To Pastor Willi Bremi
Dear Pastor Bremi, 26 December 1953
Well knowing how numerous and exacting the duties of a clergyman are during feast days, I had not expected such a prompt and comprehensive answer.
There was no hurry at all.
It was very kind of you to explain what is the subjective significance of Schweitzer for you.
The volte face he made is unquestionably impressive.
But I must confess that nihilism was never a problem for me.
I had enough and more than enough reality on my own doorstep.
What interests me much more in the case of Schweitzer is the problem his critique has left behind for the religious-minded layman: the relativized authority of the Christ figure.
What does Protestant theology say about that?
I know Bultmann’s answer.
It doesn’t enlighten me.
Karl Barth, like the Catholic Church, can overlook this problem (and for the same reasons).
Reading your detailed account of Kierkegaard, I was once again struck by the discrepancy between the perpetual talk about fulfilling God’s will and reality: when God appeared to him in the shape of “Regina” he took to his heels.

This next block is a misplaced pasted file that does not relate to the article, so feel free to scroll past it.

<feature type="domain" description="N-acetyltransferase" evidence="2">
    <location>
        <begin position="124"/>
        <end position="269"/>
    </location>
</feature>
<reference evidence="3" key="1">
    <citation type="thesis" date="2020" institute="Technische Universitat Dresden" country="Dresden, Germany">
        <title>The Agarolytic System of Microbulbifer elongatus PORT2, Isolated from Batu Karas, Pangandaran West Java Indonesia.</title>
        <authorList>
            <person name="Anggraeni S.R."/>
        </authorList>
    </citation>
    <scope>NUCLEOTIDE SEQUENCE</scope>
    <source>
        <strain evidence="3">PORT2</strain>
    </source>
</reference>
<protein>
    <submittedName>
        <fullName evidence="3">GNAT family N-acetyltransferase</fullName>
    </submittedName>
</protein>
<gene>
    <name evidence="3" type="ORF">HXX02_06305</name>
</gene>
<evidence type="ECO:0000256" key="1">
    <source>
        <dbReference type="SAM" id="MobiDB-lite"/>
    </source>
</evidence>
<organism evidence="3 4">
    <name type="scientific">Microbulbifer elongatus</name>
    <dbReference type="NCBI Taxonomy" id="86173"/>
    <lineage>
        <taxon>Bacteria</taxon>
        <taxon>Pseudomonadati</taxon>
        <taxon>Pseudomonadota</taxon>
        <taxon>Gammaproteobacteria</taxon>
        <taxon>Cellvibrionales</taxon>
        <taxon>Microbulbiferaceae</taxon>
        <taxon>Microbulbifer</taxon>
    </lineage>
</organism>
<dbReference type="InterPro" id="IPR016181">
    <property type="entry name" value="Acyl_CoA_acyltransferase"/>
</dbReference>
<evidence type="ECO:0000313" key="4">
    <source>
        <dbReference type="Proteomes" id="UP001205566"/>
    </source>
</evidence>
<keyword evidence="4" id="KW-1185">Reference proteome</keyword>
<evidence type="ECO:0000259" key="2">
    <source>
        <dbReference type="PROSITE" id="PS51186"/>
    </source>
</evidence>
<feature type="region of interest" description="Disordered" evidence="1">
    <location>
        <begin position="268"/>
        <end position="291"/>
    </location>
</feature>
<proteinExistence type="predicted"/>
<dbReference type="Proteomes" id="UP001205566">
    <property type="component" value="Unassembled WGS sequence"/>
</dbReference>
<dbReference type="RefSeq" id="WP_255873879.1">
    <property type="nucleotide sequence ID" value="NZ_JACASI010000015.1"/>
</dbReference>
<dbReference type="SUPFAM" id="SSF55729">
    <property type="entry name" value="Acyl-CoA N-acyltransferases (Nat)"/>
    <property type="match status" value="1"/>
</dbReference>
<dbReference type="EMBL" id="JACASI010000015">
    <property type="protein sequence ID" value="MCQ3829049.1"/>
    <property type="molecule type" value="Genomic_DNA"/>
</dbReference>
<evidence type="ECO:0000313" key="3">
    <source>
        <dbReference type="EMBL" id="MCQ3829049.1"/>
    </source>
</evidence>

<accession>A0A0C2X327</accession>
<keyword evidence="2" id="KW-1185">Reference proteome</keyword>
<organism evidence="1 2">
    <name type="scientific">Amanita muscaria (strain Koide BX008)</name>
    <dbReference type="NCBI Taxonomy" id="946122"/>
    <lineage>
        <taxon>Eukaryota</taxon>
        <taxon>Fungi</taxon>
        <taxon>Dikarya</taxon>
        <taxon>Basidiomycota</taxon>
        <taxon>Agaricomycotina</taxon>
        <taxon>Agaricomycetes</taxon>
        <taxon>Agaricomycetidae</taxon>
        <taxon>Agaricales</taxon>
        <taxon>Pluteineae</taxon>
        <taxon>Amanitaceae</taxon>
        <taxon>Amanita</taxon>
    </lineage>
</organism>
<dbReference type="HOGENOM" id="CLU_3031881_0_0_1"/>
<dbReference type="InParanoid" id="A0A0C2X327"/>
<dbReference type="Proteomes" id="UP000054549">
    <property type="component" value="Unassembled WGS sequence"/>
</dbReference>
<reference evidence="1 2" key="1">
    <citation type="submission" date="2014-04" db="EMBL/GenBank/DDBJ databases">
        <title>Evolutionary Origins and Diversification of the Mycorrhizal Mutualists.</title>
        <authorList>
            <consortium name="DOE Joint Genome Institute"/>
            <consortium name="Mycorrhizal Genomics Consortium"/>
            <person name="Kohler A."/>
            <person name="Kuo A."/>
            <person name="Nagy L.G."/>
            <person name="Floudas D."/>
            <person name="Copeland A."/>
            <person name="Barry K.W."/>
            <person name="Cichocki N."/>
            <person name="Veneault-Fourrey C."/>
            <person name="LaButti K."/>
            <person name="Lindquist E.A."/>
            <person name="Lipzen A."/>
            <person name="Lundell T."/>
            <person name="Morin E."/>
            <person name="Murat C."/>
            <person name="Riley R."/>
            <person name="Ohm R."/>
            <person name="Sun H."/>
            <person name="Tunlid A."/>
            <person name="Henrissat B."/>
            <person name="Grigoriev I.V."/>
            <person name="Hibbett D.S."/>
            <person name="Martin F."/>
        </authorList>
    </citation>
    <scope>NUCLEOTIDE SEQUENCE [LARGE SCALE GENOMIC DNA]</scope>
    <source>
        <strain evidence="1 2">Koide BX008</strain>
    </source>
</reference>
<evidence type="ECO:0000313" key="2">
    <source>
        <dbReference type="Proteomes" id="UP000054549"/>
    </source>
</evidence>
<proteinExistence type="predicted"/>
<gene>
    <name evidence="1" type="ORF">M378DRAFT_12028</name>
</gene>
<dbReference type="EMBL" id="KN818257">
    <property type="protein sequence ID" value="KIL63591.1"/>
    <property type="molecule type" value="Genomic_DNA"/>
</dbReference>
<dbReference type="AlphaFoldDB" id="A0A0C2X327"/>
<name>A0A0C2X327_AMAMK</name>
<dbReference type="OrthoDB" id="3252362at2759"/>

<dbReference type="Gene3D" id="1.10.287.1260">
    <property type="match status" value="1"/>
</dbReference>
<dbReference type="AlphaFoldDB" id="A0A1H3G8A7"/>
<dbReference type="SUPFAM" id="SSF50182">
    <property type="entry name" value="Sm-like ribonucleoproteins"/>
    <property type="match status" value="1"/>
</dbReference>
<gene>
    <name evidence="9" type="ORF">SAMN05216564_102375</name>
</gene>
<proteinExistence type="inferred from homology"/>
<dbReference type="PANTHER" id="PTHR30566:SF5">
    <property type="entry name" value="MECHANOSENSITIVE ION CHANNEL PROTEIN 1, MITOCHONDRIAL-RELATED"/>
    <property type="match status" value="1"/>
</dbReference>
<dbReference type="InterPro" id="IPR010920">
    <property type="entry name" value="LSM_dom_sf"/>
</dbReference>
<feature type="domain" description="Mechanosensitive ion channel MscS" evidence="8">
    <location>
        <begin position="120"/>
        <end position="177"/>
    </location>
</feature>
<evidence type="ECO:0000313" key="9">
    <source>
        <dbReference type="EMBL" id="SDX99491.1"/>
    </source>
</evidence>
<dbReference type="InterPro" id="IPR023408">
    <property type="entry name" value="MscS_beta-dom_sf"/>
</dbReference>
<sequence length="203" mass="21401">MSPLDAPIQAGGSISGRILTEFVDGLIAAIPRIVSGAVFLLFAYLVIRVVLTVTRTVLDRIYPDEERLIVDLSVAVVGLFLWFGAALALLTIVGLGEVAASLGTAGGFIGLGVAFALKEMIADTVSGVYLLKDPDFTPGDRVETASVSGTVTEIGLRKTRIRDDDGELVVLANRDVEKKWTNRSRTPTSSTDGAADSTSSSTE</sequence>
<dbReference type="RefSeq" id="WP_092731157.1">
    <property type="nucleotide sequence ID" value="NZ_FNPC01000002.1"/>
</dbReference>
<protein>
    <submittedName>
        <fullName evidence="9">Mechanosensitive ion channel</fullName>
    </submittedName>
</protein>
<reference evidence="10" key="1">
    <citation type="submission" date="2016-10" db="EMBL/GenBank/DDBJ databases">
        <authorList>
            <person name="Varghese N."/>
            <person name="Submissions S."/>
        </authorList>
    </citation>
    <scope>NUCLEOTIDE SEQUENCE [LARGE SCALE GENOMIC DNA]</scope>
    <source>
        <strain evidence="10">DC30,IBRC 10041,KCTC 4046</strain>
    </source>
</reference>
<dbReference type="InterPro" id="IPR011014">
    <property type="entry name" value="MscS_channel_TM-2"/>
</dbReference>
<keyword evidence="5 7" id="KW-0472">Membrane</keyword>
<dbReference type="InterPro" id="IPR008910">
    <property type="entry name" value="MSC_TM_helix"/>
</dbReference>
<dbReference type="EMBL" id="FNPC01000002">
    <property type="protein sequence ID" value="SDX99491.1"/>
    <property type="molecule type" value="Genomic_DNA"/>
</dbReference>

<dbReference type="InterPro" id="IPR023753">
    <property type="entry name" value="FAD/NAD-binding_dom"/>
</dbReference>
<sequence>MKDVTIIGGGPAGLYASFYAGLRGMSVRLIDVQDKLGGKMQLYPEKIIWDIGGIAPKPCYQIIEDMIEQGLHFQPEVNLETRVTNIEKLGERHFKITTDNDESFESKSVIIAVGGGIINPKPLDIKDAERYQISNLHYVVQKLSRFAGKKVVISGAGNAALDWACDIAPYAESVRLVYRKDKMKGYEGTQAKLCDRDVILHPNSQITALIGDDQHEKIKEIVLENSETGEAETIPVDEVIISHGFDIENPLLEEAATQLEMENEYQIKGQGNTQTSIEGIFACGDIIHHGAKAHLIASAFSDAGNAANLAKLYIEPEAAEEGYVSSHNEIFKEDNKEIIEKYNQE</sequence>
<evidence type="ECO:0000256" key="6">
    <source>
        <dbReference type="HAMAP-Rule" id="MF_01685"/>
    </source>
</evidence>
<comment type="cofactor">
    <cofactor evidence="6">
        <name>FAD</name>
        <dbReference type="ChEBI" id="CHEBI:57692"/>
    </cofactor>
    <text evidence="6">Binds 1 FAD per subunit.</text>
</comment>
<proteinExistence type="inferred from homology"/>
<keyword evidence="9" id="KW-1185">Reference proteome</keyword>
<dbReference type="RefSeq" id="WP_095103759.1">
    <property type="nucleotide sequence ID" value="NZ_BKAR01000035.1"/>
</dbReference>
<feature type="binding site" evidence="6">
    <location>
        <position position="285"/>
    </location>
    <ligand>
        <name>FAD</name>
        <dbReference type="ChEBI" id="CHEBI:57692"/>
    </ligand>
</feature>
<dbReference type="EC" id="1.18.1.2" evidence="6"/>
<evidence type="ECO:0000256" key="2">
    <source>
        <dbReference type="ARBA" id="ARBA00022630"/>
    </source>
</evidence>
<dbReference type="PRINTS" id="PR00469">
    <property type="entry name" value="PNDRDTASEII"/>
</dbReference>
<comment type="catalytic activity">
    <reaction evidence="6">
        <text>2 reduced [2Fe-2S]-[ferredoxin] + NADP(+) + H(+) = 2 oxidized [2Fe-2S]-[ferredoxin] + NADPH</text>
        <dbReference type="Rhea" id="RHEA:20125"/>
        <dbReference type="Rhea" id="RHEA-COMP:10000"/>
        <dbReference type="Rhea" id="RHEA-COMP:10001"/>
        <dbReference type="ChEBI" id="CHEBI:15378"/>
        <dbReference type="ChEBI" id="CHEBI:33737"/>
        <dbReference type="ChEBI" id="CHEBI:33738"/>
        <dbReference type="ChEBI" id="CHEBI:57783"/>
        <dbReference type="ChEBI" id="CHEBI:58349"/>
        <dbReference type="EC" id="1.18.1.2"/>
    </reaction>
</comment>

It was too terrible for him to have to subordinate his autocratism to the love of another person.
Nevertheless K. saw something very essential and at the same time very terrifying: that it is God’s “passion to love and be loved.”
Naturally it was just this quality that struck K. most forcibly.
One could ascribe plenty of other passions to God which are just as obvious and emphasize his old Jewish character even more strongly-which brings us back to Question: Is Yahweh identical with the God of the New Testament?
Please don’t let yourself be rushed by my letters.
I am quite content to hope for an occasional short answer.
It is not intellectual curiosity that prompts such questions; I myself am asked so many things that I seize every favourable opportunity to be taught better.
With best wishes for the New Year,
Very sincerely yours,
C.G. Jung ~Carl Jung, Letters Vol. II, Pages 144-145.